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Polk County Legal Blog

Workers' compensation - The basics

Imagine lifting a heavy box at work and feeling a pop in your back. The next morning, you were in the hospital and neurologist was explaining the surgery he would be doing on your back the following day. It turns out that you had slipped a disc in your lower back when you lifted the box at work.

Due to your injury, you are facing several days in the hospital, major surgery and weeks of recovery. You are also facing the possibility that you will never fully recover from the injury. How will you pay the medical bills? What happens if you cannot return to work? How will you pay your rent if you do not have income?

Workers' comp denied? You still have options

Imagine working in a retail store as a stocker. You are in the back bay pulling product when a tower of improperly stacked boxes falls on top of you. After getting to the emergency room, you find out you have a concussion and some cracked ribs. Now, you are facing a high emergency room bill, multiple other medical expenses and you will have to miss work for more than a week.

It seems like it should be relatively easy to file a claim and receive workers' compensation benefits. You were injured while on the clock and on the store premises. Why would the insurance provider deny your claim? Unfortunately, even in cases that seem very simple, an insurer can deny a workers' compensation claim. However, a claim denial does not have to be a final ruling.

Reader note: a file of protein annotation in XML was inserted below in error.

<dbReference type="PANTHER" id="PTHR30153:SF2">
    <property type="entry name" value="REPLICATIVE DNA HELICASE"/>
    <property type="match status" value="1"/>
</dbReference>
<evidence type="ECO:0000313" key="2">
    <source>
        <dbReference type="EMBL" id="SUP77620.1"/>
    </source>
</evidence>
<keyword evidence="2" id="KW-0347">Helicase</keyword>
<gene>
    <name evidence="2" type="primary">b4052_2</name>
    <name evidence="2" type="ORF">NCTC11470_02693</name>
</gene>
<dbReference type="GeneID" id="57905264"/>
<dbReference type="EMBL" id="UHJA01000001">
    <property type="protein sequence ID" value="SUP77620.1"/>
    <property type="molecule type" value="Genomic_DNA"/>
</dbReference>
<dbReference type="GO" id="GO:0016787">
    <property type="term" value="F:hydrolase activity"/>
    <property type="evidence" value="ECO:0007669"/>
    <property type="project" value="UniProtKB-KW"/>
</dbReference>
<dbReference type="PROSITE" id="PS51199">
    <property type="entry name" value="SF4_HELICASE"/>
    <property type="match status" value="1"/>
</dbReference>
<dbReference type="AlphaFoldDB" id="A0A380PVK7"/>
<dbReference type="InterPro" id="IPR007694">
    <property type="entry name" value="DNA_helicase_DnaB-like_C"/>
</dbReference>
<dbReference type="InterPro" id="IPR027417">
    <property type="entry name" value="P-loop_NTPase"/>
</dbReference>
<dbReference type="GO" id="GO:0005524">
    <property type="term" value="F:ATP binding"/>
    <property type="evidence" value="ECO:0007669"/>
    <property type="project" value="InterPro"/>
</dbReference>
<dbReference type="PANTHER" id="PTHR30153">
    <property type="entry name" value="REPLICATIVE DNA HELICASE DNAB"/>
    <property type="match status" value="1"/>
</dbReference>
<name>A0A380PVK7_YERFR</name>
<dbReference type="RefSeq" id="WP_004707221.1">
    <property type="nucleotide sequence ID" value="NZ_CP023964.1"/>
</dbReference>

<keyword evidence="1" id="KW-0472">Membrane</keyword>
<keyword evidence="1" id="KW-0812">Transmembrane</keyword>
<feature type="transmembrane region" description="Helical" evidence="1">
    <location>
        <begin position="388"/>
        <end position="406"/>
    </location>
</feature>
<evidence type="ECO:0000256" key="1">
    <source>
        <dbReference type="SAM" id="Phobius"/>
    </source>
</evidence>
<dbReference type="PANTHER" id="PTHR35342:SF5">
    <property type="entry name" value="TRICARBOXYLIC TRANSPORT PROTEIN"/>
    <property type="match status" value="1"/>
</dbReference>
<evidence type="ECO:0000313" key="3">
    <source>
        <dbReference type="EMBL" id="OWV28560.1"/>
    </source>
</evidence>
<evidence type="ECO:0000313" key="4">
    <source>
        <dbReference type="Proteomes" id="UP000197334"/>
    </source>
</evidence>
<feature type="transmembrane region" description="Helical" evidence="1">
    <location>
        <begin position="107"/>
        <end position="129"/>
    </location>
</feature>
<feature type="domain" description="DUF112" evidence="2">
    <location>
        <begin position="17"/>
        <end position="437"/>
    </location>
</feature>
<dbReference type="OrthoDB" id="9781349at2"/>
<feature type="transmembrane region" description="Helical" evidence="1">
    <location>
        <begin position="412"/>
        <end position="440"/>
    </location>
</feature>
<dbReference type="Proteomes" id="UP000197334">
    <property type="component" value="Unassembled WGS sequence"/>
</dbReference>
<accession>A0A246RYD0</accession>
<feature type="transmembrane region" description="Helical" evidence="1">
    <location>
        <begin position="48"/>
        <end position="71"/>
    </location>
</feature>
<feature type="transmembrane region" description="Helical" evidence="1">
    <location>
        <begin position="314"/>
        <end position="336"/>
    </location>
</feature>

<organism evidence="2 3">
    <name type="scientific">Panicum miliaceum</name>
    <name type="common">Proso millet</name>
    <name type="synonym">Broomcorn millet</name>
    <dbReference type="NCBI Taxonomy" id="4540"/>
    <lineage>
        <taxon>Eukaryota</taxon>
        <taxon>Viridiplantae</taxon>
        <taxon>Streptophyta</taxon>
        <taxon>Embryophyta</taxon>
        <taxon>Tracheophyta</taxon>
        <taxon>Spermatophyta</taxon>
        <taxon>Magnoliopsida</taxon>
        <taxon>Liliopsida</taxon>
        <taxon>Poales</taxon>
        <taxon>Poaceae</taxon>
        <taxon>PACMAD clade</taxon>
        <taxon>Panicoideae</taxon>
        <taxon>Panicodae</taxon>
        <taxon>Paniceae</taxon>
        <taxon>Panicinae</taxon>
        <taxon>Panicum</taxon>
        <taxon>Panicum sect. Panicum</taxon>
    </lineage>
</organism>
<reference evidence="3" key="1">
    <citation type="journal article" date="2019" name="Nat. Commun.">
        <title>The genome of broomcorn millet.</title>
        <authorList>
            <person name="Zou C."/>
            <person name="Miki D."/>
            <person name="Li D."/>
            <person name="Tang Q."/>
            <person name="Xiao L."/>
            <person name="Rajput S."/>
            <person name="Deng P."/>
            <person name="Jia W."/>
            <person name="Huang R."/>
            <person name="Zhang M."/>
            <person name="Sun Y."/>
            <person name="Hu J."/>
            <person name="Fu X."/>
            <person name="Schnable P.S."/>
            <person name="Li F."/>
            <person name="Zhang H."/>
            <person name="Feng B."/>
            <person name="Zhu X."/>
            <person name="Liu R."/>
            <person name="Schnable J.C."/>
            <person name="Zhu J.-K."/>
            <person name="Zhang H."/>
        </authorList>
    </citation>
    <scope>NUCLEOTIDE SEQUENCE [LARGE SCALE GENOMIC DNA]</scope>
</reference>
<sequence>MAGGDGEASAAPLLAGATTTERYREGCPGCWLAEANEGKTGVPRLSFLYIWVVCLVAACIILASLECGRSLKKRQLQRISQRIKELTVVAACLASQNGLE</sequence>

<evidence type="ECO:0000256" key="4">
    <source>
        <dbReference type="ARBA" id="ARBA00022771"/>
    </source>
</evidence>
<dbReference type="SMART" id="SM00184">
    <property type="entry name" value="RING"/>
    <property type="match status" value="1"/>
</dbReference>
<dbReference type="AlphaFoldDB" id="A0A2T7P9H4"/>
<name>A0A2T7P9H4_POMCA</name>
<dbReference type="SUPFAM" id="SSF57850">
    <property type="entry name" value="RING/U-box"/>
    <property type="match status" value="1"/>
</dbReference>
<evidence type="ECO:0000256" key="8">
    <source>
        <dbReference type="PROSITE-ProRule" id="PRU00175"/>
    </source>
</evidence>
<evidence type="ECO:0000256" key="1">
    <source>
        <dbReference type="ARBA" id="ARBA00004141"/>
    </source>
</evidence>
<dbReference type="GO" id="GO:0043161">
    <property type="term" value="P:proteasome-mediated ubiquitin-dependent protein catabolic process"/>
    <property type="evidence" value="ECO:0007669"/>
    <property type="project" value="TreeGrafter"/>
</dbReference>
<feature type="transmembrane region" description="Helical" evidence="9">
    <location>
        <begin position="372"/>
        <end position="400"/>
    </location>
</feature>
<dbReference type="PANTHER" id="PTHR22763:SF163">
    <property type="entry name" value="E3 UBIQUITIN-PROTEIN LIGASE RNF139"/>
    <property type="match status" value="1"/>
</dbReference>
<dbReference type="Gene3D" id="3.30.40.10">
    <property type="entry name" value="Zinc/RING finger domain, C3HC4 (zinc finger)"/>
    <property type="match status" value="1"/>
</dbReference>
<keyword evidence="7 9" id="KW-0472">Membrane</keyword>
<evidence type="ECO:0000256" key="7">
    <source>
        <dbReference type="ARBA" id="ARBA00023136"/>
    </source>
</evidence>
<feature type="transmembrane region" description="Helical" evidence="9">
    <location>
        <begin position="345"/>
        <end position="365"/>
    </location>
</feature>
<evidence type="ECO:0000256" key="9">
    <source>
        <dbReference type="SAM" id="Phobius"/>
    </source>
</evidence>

Brain injuries and personal injury: What you need to know

Losing the full function of your brain translates into losing the full function of your life. As such, even a partial loss of brain function - as happens in the case of a traumatic brain injury - could mean losing a portion of your former life. Serious TBI can result in the loss of intelligence, emotion, movement, sensation and consciousness.

In their efforts to further understand traumatic brain injury and the way it affects our lives, physicians have classified TBI into four primary types. Before we define these types, though, let's look at how TBI might affect the typical Florida resident's life.

Concert venues have duty to protect fans and performers

You just scored some concert tickets for one of the hottest shows of 2017. Maybe it's the Rolling Stones on their umpteenth tour of the United States, or the Red Hot Chili Peppers coming off the European leg of their tour. Whatever genre of music is your favorite, you're excited to have floor seats only a few rows from the stage.

Without dimming your excitement at the opportunity to see some of your favorite musicians playing live, , you should consider the security that will be in place at the concert venue on the night of the show.

Retaliation for workers' compensation claims

If you have been injured while performing work-related tasks, you may qualify for workers' compensation. However, if you decide to file a workers' compensation claim and your employee fires you or threatens to fire you because of it, you have grounds for legal retaliation.